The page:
[ MORE: Serie A roundup — Roma, AC Milan win, still tied for 2nd ]

“The coach told us Pinto was always playing in advance of his goal, so I closed my eyes and hit it,” Camargo said after the game.

“Hit it and hope” has never looked so good.

Roma fans stay away from derby to protest new security barriers

A view of a huge section of empty seats as Roma fans desert derby in protest over security barriers, during a Serie A soccer match between Lazio and Roma, at the Rome Olympic stadium Sunday, Dec. 4, 2016. (AP Photo/Gregorio Borgia)
AP Photo/Gregorio Borgia
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ROME (AP) Roma’s most ardent supporters stayed away from the derby match against Lazio in protest at barriers introduced at the start of last season in their area.

Normally filled with supporters waving huge banners, lighting flares and singing, half of the “curva sud” — southern end — of the Stadio Olimpico was left empty for Sunday’s match.

[ MORE: Serie A roundup — Roma, AC Milan win, still tied for 2nd ]

Three of Roma’s locally born standouts held a meeting with the “ultra” fans during the week. Captain Francesco Totti, Daniele De Rossi and Alessandro Florenzi asked the supporters to return, and the club itself has also tried to resolve the matter.

But the appeals had no effect.

In contrast, Lazio fans filled the northern end of the stadium as usual.

The plexiglass barriers were put in place by city officials for security reasons.

VIDEO: “Behind The Badge: Watford FC” — Episode 2

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In Episode 2 of Behind the Badge: Watford FC, watch the players’ recovery after a win against Leicester, a look at the club’s one-of-a-kind internship program and a flashback to a memorable moment in Watford’s history.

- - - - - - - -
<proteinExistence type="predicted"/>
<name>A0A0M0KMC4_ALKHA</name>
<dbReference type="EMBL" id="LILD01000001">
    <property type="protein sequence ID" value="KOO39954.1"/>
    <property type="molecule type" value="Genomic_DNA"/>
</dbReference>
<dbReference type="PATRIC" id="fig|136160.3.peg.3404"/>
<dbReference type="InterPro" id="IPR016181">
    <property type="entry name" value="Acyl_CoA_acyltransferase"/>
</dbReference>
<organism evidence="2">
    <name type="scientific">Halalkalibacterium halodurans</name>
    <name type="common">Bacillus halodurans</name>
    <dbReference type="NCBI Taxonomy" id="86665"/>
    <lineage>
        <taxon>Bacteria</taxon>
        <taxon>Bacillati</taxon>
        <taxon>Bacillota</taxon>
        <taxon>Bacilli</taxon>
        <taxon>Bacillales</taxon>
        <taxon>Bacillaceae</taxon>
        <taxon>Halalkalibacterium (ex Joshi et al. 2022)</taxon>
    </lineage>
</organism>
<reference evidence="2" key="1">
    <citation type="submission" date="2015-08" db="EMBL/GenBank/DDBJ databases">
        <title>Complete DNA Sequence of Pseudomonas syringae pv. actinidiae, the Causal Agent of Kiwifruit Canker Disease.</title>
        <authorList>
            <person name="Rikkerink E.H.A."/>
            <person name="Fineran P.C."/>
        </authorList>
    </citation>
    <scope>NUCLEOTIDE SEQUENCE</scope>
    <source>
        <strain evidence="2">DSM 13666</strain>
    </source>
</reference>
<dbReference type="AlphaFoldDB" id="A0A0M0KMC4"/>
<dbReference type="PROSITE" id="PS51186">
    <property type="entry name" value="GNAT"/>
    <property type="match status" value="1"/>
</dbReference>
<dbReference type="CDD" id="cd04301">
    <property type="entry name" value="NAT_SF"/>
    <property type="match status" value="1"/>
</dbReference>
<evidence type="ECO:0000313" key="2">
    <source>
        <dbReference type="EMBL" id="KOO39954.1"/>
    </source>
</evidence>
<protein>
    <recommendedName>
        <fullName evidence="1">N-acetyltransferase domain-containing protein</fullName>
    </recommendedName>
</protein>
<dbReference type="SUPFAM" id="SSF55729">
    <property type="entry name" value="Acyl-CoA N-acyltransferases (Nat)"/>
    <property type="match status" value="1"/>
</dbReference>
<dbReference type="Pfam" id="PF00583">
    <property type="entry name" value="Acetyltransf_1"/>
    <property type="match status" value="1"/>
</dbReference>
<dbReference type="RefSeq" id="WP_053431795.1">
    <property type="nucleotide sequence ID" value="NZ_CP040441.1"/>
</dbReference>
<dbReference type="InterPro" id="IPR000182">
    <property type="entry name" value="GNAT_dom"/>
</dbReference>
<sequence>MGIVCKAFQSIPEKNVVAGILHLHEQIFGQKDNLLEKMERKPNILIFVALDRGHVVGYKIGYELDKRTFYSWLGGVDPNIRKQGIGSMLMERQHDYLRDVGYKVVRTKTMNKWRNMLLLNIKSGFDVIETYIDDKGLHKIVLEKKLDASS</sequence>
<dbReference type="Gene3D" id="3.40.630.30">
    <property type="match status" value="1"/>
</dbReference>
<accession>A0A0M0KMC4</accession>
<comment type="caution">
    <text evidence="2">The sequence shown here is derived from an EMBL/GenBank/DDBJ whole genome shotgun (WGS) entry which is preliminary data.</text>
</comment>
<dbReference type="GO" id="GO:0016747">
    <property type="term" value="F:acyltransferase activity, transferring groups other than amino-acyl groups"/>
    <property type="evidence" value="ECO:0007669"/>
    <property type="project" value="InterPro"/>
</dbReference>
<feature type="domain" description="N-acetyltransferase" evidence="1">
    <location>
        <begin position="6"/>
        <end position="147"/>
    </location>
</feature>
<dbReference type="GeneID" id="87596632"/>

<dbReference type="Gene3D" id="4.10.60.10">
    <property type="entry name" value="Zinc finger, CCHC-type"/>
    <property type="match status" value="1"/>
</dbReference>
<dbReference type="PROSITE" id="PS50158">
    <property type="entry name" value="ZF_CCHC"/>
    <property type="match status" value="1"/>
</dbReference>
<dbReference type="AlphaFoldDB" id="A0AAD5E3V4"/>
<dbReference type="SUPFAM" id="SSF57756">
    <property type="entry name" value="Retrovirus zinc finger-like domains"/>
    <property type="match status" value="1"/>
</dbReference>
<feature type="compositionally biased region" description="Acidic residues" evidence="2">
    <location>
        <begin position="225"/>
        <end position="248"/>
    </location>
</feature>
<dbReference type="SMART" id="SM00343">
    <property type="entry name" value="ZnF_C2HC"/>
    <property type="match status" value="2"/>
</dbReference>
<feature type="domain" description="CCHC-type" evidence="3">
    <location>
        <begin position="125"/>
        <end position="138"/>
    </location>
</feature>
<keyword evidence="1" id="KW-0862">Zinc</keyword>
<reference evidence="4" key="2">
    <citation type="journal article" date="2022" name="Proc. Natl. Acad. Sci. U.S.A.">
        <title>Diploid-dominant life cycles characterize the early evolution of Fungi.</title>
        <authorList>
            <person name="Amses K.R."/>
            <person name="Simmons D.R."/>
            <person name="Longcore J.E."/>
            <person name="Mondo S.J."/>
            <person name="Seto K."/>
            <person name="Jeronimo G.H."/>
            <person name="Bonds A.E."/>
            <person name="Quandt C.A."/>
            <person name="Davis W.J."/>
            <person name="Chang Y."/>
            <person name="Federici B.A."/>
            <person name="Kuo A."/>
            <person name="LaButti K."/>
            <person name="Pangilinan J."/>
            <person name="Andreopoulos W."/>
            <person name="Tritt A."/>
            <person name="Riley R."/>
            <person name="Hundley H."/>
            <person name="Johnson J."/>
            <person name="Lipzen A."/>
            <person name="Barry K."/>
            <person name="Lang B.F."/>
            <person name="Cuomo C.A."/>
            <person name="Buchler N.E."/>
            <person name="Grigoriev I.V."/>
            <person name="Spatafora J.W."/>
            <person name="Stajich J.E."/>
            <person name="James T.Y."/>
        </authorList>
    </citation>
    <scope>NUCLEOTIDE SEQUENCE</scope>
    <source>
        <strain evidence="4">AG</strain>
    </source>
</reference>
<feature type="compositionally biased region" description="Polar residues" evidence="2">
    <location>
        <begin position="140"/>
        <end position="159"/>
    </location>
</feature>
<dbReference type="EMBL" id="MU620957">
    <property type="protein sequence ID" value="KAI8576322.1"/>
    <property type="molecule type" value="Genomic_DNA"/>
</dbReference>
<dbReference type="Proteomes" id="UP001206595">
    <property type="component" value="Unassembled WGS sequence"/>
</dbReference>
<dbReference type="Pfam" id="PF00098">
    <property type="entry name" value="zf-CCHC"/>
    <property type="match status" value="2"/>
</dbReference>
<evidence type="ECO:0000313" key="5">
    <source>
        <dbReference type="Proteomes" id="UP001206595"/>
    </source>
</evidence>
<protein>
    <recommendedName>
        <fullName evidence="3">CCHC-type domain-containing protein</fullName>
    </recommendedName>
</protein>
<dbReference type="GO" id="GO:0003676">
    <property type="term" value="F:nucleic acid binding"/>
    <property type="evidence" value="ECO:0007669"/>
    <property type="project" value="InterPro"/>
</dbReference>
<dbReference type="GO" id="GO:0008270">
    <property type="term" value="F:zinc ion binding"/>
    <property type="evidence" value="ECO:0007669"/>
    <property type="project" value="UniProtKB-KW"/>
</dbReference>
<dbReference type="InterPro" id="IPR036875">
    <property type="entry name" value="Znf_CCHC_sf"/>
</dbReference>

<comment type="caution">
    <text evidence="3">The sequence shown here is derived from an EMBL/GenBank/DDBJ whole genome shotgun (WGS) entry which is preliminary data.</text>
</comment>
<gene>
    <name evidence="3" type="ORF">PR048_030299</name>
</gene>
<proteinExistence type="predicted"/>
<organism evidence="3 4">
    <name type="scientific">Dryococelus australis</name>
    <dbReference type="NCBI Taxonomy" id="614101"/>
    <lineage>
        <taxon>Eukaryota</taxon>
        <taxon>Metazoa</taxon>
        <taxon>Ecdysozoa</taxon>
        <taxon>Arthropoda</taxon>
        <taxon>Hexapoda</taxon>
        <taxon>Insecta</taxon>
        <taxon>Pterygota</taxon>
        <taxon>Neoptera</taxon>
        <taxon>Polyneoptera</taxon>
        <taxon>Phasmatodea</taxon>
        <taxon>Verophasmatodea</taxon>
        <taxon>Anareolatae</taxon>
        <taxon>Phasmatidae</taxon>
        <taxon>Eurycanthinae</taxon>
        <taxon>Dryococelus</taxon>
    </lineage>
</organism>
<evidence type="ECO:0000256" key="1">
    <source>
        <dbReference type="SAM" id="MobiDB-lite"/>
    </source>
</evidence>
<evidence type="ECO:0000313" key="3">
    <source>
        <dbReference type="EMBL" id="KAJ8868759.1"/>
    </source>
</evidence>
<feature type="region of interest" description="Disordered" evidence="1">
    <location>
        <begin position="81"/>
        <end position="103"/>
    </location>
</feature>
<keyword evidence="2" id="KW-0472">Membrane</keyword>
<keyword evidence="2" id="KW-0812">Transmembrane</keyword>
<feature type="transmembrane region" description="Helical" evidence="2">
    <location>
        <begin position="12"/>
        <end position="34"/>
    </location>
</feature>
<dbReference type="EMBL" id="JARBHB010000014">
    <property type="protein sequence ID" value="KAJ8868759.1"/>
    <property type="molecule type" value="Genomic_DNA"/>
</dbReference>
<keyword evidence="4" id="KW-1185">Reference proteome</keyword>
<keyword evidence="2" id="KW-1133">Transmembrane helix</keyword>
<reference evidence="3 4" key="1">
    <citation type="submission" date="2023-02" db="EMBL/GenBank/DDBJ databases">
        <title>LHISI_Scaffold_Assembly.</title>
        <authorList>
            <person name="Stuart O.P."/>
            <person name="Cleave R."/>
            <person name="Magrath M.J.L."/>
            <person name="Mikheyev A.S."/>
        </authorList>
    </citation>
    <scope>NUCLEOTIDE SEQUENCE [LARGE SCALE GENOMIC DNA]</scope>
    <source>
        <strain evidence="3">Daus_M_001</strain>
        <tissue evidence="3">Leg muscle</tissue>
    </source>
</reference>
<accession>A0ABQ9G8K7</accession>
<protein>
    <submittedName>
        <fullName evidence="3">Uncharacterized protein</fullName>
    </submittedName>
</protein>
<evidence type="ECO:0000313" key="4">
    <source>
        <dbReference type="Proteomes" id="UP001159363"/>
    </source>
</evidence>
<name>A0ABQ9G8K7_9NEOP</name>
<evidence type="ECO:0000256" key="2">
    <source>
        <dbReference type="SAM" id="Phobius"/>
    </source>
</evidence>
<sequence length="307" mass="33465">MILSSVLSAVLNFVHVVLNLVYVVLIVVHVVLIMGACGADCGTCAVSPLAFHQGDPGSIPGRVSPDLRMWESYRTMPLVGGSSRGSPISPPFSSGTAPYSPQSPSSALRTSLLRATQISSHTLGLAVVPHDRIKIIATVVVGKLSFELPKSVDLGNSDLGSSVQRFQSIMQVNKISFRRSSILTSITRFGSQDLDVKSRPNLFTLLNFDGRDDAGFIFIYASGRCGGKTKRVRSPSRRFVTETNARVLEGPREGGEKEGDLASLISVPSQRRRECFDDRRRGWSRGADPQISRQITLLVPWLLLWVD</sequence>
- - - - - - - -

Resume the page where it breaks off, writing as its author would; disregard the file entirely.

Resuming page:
[ FOLLOW: All of PST’s PL coverage ]

To watch past episodes of Behind The Badge, including last season’s edition featuring a look inside Crystal Palace, head over to the full archive by clicking here.

[ MORE: PL roundup — Chelsea top Man City; Arsenal, Spurs win big ]

First episode: Watch full episode, here
Second episode: Above video
Third episode: Sunday, Dec. 11, 2 p.m. ET – NBCSN
Fourth episode: Sunday, Dec. 18, 2 p.m. ET – NBCSN

Pardew saves his job, says Palace owners “don’t know a lot about football”

LONDON, ENGLAND - DECEMBER 03: Alan Pardew, Manager of Crystal Palace thumbs up prior to the Premier League match between Crystal Palace and Southampton at Selhurst Park on December 3, 2016 in London, England.  (Photo by Christopher Lee/Getty Images)
Photo by Christopher Lee/Getty Images
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While some may advise that keeping a low profile would best suit Alan Pardew right now, Crystal Palace’s embattled manager is of a totally different mindset.

[ FOLLOW: All of PST’s PL coverage ]

Following Saturday’s 3-0 victory over Southampton, in which Pardew’s side saved his job (for the time being), the 55-year-old Eagles boss and former player chose the first bright moment, Palace’s first Premier League win since Sept. 24, to hit out at the club’s new American owners with a scathing assessment of the footballing prowess, or perhaps lack thereof — quotes from the Guardian:

“The chairman got a bit edgy this week, as you’d expect. We have a lot of serious investors at the club who perhaps don’t know a lot about football so the chairman has been defending me.

“I always think as a manager at any level, particularly in the modern era, expect the sack. Just expect it; it’s coming at some stage, so just do your job as best you can. Every week, that’s what I try to do.

“Sometimes it’s hard to dress up six defeats when you’re the owner of the club and you have investors. Obviously there are things he’s got no control over but he’s tried to offer me all the assistance that he could. He’s been brilliant for me and I just want to say thank you to him really.”

With various reports linking Sam Allardyce and Roberto Mancini to a job which he still holds, it’s understandable that Pardew would be slightly on edge, quick to thump his chest and restake his claim as the right man for the job, but perhaps alienating and borderline embarrassing the new investors, who are now responsible for signing your paychecks, wouldn’t have been my go-to move.

[ MORE: PL roundup — Chelsea top Man City; Arsenal, Spurs win big ]

On the other hand, as Pardew rightly stated in the above quotes, his day of reckoning will eventually arrive, so what’s he really got to lose?